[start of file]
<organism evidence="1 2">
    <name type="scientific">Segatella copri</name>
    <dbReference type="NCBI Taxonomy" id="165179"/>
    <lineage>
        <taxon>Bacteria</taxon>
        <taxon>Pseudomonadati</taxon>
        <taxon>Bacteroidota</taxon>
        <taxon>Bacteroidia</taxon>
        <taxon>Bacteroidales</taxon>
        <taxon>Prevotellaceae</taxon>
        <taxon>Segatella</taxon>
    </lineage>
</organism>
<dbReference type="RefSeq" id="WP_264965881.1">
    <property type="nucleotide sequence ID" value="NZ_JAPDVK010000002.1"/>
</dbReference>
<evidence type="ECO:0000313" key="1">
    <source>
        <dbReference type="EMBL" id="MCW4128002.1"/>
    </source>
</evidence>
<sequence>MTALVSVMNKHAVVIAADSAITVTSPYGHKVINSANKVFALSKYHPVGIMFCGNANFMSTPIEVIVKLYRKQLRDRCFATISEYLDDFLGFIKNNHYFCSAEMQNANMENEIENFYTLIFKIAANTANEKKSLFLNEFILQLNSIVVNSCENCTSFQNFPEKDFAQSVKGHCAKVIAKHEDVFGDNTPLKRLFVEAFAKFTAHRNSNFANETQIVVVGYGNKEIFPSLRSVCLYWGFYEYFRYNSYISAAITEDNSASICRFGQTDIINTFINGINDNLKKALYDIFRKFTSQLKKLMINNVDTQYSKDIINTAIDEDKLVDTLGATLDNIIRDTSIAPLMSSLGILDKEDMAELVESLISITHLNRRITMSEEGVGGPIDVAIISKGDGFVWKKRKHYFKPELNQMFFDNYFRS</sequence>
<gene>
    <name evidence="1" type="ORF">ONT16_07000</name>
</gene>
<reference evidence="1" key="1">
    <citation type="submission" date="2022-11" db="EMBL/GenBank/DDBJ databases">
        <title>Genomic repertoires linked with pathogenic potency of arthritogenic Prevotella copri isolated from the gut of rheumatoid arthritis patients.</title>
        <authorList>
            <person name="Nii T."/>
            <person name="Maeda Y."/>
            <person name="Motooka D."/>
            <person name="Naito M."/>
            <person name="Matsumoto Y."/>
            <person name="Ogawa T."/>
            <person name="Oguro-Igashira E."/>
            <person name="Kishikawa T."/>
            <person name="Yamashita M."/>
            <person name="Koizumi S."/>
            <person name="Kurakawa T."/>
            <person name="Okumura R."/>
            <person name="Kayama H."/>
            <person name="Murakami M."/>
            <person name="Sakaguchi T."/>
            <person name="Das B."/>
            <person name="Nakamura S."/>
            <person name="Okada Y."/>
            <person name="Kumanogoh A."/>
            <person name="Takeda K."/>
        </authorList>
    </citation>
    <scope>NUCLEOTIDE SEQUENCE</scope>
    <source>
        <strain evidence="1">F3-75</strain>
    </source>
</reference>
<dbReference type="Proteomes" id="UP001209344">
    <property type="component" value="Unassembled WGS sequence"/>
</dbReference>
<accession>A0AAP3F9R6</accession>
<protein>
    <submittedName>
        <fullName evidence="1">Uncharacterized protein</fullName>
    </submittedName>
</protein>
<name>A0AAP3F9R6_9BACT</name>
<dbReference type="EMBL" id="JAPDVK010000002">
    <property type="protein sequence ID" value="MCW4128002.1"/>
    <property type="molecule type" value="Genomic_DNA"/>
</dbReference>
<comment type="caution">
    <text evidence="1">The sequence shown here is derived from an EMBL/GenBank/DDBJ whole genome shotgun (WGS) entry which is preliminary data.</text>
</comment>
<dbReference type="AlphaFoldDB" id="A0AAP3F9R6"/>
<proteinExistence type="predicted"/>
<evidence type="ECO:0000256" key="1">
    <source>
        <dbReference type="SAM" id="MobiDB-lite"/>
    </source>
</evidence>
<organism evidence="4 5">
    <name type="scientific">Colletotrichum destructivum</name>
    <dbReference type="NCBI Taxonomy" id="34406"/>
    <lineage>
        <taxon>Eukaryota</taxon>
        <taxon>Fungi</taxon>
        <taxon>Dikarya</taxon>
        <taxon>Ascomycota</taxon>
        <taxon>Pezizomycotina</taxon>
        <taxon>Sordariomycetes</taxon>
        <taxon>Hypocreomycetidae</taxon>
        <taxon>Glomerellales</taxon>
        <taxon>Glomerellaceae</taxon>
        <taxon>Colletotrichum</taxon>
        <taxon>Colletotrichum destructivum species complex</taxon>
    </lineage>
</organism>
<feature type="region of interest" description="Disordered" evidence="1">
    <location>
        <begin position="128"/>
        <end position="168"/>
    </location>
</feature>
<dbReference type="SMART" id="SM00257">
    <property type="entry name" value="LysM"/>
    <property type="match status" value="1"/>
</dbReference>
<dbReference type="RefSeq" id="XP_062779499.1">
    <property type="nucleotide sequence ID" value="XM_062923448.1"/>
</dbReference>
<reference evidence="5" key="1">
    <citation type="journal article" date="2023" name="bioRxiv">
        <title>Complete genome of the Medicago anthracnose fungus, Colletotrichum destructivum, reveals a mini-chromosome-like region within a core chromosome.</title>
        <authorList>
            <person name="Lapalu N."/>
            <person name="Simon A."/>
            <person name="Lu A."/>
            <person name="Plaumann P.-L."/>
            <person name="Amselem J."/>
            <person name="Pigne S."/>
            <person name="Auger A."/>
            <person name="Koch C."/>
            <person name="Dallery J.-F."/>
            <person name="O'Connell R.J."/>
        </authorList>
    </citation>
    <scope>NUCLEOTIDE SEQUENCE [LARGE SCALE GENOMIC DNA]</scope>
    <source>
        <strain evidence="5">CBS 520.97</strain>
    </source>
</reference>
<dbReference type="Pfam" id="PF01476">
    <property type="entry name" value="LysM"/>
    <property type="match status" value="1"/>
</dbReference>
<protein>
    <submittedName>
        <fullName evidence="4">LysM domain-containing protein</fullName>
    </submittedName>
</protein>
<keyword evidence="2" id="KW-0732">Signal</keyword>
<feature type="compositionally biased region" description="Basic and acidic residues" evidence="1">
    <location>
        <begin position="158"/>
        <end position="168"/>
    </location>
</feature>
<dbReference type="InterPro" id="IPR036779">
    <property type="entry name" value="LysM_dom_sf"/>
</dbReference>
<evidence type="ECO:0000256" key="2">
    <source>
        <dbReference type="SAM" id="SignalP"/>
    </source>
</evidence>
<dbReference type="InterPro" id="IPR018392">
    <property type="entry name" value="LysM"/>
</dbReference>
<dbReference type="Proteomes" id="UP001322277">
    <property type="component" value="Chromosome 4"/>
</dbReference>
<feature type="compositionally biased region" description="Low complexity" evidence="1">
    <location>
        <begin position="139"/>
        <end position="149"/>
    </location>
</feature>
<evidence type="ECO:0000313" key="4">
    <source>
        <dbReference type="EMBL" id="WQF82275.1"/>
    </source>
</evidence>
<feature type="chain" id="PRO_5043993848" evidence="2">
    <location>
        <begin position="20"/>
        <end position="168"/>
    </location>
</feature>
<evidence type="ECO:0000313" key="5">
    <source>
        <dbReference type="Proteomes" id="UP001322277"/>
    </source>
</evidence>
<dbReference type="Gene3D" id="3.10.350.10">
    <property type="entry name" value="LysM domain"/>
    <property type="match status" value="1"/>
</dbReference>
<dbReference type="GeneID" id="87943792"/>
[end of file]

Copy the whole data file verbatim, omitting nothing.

<organism evidence="1 2">
    <name type="scientific">Segatella copri</name>
    <dbReference type="NCBI Taxonomy" id="165179"/>
    <lineage>
        <taxon>Bacteria</taxon>
        <taxon>Pseudomonadati</taxon>
        <taxon>Bacteroidota</taxon>
        <taxon>Bacteroidia</taxon>
        <taxon>Bacteroidales</taxon>
        <taxon>Prevotellaceae</taxon>
        <taxon>Segatella</taxon>
    </lineage>
</organism>
<dbReference type="RefSeq" id="WP_264965881.1">
    <property type="nucleotide sequence ID" value="NZ_JAPDVK010000002.1"/>
</dbReference>
<evidence type="ECO:0000313" key="1">
    <source>
        <dbReference type="EMBL" id="MCW4128002.1"/>
    </source>
</evidence>
<sequence>MTALVSVMNKHAVVIAADSAITVTSPYGHKVINSANKVFALSKYHPVGIMFCGNANFMSTPIEVIVKLYRKQLRDRCFATISEYLDDFLGFIKNNHYFCSAEMQNANMENEIENFYTLIFKIAANTANEKKSLFLNEFILQLNSIVVNSCENCTSFQNFPEKDFAQSVKGHCAKVIAKHEDVFGDNTPLKRLFVEAFAKFTAHRNSNFANETQIVVVGYGNKEIFPSLRSVCLYWGFYEYFRYNSYISAAITEDNSASICRFGQTDIINTFINGINDNLKKALYDIFRKFTSQLKKLMINNVDTQYSKDIINTAIDEDKLVDTLGATLDNIIRDTSIAPLMSSLGILDKEDMAELVESLISITHLNRRITMSEEGVGGPIDVAIISKGDGFVWKKRKHYFKPELNQMFFDNYFRS</sequence>
<gene>
    <name evidence="1" type="ORF">ONT16_07000</name>
</gene>
<reference evidence="1" key="1">
    <citation type="submission" date="2022-11" db="EMBL/GenBank/DDBJ databases">
        <title>Genomic repertoires linked with pathogenic potency of arthritogenic Prevotella copri isolated from the gut of rheumatoid arthritis patients.</title>
        <authorList>
            <person name="Nii T."/>
            <person name="Maeda Y."/>
            <person name="Motooka D."/>
            <person name="Naito M."/>
            <person name="Matsumoto Y."/>
            <person name="Ogawa T."/>
            <person name="Oguro-Igashira E."/>
            <person name="Kishikawa T."/>
            <person name="Yamashita M."/>
            <person name="Koizumi S."/>
            <person name="Kurakawa T."/>
            <person name="Okumura R."/>
            <person name="Kayama H."/>
            <person name="Murakami M."/>
            <person name="Sakaguchi T."/>
            <person name="Das B."/>
            <person name="Nakamura S."/>
            <person name="Okada Y."/>
            <person name="Kumanogoh A."/>
            <person name="Takeda K."/>
        </authorList>
    </citation>
    <scope>NUCLEOTIDE SEQUENCE</scope>
    <source>
        <strain evidence="1">F3-75</strain>
    </source>
</reference>
<dbReference type="Proteomes" id="UP001209344">
    <property type="component" value="Unassembled WGS sequence"/>
</dbReference>
<accession>A0AAP3F9R6</accession>
<protein>
    <submittedName>
        <fullName evidence="1">Uncharacterized protein</fullName>
    </submittedName>
</protein>
<name>A0AAP3F9R6_9BACT</name>
<dbReference type="EMBL" id="JAPDVK010000002">
    <property type="protein sequence ID" value="MCW4128002.1"/>
    <property type="molecule type" value="Genomic_DNA"/>
</dbReference>
<comment type="caution">
    <text evidence="1">The sequence shown here is derived from an EMBL/GenBank/DDBJ whole genome shotgun (WGS) entry which is preliminary data.</text>
</comment>
<dbReference type="AlphaFoldDB" id="A0AAP3F9R6"/>
<proteinExistence type="predicted"/>
<evidence type="ECO:0000256" key="1">
    <source>
        <dbReference type="SAM" id="MobiDB-lite"/>
    </source>
</evidence>
<organism evidence="4 5">
    <name type="scientific">Colletotrichum destructivum</name>
    <dbReference type="NCBI Taxonomy" id="34406"/>
    <lineage>
        <taxon>Eukaryota</taxon>
        <taxon>Fungi</taxon>
        <taxon>Dikarya</taxon>
        <taxon>Ascomycota</taxon>
        <taxon>Pezizomycotina</taxon>
        <taxon>Sordariomycetes</taxon>
        <taxon>Hypocreomycetidae</taxon>
        <taxon>Glomerellales</taxon>
        <taxon>Glomerellaceae</taxon>
        <taxon>Colletotrichum</taxon>
        <taxon>Colletotrichum destructivum species complex</taxon>
    </lineage>
</organism>
<feature type="region of interest" description="Disordered" evidence="1">
    <location>
        <begin position="128"/>
        <end position="168"/>
    </location>
</feature>
<dbReference type="SMART" id="SM00257">
    <property type="entry name" value="LysM"/>
    <property type="match status" value="1"/>
</dbReference>
<dbReference type="RefSeq" id="XP_062779499.1">
    <property type="nucleotide sequence ID" value="XM_062923448.1"/>
</dbReference>
<reference evidence="5" key="1">
    <citation type="journal article" date="2023" name="bioRxiv">
        <title>Complete genome of the Medicago anthracnose fungus, Colletotrichum destructivum, reveals a mini-chromosome-like region within a core chromosome.</title>
        <authorList>
            <person name="Lapalu N."/>
            <person name="Simon A."/>
            <person name="Lu A."/>
            <person name="Plaumann P.-L."/>
            <person name="Amselem J."/>
            <person name="Pigne S."/>
            <person name="Auger A."/>
            <person name="Koch C."/>
            <person name="Dallery J.-F."/>
            <person name="O'Connell R.J."/>
        </authorList>
    </citation>
    <scope>NUCLEOTIDE SEQUENCE [LARGE SCALE GENOMIC DNA]</scope>
    <source>
        <strain evidence="5">CBS 520.97</strain>
    </source>
</reference>
<dbReference type="Pfam" id="PF01476">
    <property type="entry name" value="LysM"/>
    <property type="match status" value="1"/>
</dbReference>
<protein>
    <submittedName>
        <fullName evidence="4">LysM domain-containing protein</fullName>
    </submittedName>
</protein>
<keyword evidence="2" id="KW-0732">Signal</keyword>
<feature type="compositionally biased region" description="Basic and acidic residues" evidence="1">
    <location>
        <begin position="158"/>
        <end position="168"/>
    </location>
</feature>
<dbReference type="InterPro" id="IPR036779">
    <property type="entry name" value="LysM_dom_sf"/>
</dbReference>
<evidence type="ECO:0000256" key="2">
    <source>
        <dbReference type="SAM" id="SignalP"/>
    </source>
</evidence>
<dbReference type="InterPro" id="IPR018392">
    <property type="entry name" value="LysM"/>
</dbReference>
<dbReference type="Proteomes" id="UP001322277">
    <property type="component" value="Chromosome 4"/>
</dbReference>
<feature type="compositionally biased region" description="Low complexity" evidence="1">
    <location>
        <begin position="139"/>
        <end position="149"/>
    </location>
</feature>
<evidence type="ECO:0000313" key="4">
    <source>
        <dbReference type="EMBL" id="WQF82275.1"/>
    </source>
</evidence>
<feature type="chain" id="PRO_5043993848" evidence="2">
    <location>
        <begin position="20"/>
        <end position="168"/>
    </location>
</feature>
<evidence type="ECO:0000313" key="5">
    <source>
        <dbReference type="Proteomes" id="UP001322277"/>
    </source>
</evidence>
<dbReference type="Gene3D" id="3.10.350.10">
    <property type="entry name" value="LysM domain"/>
    <property type="match status" value="1"/>
</dbReference>
<dbReference type="GeneID" id="87943792"/>